To ensure strong communities, it is imperative that all our nation’s students graduate from high school prepared for post-secondary education or the workforce. This preparation starts early, with access to affordable, high-quality child-care and early learning opportunities so that children enter school ready to learn. Elementary and secondary school students must have access to a challenging, well-rounded curriculum and wraparound supports, such as afterschool and summer learning programs. And because a high school diploma is not sufficient in today’s knowledge economy, every young adult should have the opportunity to pursue a quality degree or credential, even as higher education costs continue to rise and despite the barriers to entry and completion that exist for low-income students.
To ensure that 95 percent of students graduate high school ready for college and a career and 5 million people get better jobs, United Way will fight for:
Increase access to high quality early care and education opportunities, especially for low-income children and their families.
- Increased CCDBG funding to improve access to high quality child care for all children, especially for low-income children.
- Increased funding for and access to high quality early childhood programs via Early Head Start, Head Start, and state-sponsored Pre-K programs.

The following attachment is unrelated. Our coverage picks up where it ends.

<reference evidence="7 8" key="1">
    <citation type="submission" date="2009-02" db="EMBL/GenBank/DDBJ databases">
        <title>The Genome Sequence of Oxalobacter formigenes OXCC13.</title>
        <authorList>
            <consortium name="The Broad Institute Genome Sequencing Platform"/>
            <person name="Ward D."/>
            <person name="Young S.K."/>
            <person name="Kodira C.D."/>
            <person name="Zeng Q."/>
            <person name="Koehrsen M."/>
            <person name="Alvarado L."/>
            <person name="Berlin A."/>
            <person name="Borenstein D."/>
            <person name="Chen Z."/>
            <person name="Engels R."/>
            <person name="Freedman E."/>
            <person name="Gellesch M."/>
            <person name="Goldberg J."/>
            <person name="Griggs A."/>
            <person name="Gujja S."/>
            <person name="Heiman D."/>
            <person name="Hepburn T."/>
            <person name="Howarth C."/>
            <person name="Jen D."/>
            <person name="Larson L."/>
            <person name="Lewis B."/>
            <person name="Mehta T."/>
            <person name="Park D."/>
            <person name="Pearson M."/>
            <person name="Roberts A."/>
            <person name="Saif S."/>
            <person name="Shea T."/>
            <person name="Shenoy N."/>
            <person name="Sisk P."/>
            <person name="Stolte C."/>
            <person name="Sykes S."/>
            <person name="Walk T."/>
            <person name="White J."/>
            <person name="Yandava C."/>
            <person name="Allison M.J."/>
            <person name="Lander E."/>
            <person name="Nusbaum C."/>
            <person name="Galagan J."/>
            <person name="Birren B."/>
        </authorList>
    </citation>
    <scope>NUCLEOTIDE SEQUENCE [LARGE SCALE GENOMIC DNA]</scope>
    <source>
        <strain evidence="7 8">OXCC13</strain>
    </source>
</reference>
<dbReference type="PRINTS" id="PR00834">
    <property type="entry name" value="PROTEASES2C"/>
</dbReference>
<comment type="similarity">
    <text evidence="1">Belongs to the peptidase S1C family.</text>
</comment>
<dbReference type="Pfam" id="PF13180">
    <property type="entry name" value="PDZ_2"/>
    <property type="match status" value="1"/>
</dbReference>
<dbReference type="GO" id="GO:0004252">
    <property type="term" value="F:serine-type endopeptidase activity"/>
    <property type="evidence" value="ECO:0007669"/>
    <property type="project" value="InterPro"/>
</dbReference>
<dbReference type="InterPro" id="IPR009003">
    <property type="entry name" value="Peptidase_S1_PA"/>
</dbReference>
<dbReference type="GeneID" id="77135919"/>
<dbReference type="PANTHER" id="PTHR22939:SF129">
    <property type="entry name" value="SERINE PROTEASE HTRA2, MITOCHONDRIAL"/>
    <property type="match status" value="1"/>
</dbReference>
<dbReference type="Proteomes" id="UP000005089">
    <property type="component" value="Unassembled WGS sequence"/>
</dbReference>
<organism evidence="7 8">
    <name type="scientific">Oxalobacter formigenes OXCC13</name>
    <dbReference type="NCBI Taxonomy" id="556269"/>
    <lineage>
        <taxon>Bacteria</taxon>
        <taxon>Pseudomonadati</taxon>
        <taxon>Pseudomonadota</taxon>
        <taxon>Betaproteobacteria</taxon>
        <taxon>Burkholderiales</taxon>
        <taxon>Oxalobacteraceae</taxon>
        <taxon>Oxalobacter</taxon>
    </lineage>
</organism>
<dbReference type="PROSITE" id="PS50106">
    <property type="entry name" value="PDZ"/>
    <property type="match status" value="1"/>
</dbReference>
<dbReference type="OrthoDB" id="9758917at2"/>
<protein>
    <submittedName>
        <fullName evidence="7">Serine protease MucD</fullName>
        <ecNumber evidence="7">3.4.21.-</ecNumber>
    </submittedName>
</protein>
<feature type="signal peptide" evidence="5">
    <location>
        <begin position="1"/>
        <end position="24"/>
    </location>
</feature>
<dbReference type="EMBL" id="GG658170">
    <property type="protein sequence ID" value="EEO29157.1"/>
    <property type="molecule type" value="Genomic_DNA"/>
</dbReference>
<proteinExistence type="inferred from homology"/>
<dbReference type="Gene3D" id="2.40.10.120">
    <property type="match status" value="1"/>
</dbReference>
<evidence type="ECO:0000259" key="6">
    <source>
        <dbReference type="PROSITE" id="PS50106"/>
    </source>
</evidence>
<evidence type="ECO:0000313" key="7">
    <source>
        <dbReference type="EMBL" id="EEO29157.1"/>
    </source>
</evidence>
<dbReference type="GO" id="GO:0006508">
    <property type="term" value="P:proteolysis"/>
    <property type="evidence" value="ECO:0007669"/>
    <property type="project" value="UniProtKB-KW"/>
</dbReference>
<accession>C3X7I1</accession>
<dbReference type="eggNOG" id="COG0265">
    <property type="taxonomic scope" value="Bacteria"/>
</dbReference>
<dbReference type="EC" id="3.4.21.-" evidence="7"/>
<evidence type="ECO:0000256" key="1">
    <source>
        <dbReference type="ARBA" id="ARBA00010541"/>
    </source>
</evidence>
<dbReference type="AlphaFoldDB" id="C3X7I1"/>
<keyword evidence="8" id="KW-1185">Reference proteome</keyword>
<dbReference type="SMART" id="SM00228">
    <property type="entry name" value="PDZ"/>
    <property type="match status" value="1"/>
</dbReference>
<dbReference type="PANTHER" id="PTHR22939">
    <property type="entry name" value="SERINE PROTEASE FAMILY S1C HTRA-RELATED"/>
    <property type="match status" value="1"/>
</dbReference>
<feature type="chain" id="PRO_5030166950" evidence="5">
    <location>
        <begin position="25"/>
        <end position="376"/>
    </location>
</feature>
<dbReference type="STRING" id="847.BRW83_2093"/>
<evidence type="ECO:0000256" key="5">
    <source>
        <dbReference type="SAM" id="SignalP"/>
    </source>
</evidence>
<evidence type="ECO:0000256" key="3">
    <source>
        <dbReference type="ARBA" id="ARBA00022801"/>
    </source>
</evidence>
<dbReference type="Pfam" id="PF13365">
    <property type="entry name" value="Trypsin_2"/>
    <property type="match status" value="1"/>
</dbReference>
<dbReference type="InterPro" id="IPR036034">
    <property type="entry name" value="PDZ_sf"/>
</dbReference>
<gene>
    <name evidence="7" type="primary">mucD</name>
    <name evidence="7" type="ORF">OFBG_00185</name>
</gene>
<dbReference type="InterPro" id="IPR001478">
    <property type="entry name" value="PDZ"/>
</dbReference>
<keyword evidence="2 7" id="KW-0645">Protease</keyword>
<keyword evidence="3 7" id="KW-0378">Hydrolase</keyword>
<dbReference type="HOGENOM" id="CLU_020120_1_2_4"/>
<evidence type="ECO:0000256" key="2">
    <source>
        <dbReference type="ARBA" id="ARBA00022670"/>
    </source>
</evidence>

- Increased funding and/or set-asides as part of existing funding streams, to support professional development and training for early childhood staff to strengthen program quality.
Support the funding and effective implementation of the Elementary and Secondary Education Act.
- The implementation of ESSA’s provisions with fidelity at the state level, to protect disadvantaged groups and to ensure that families and communities are engaged in these efforts.
- Increased funding for the critical programs authorized in ESSA that address literacy, out-of-school time, and wraparound supports such as the 21st Century Community Learning Centers and Full-Service Community Schools Program.
Expand opportunities for students to obtain a post-secondary credential.
- Federal efforts to increase college access, persistence and completion through the Higher Education Act
- Strengthened programs and policies that minimize student debt and help families make more informed borrowing decisions such as the Federal Pell Grant program.
- Funding for federal programs that provide youth with alternative pathways to post-secondary education and the careers of their choice, through the Carl D. Perkins Vocational and Technical Education Act and other federal programs.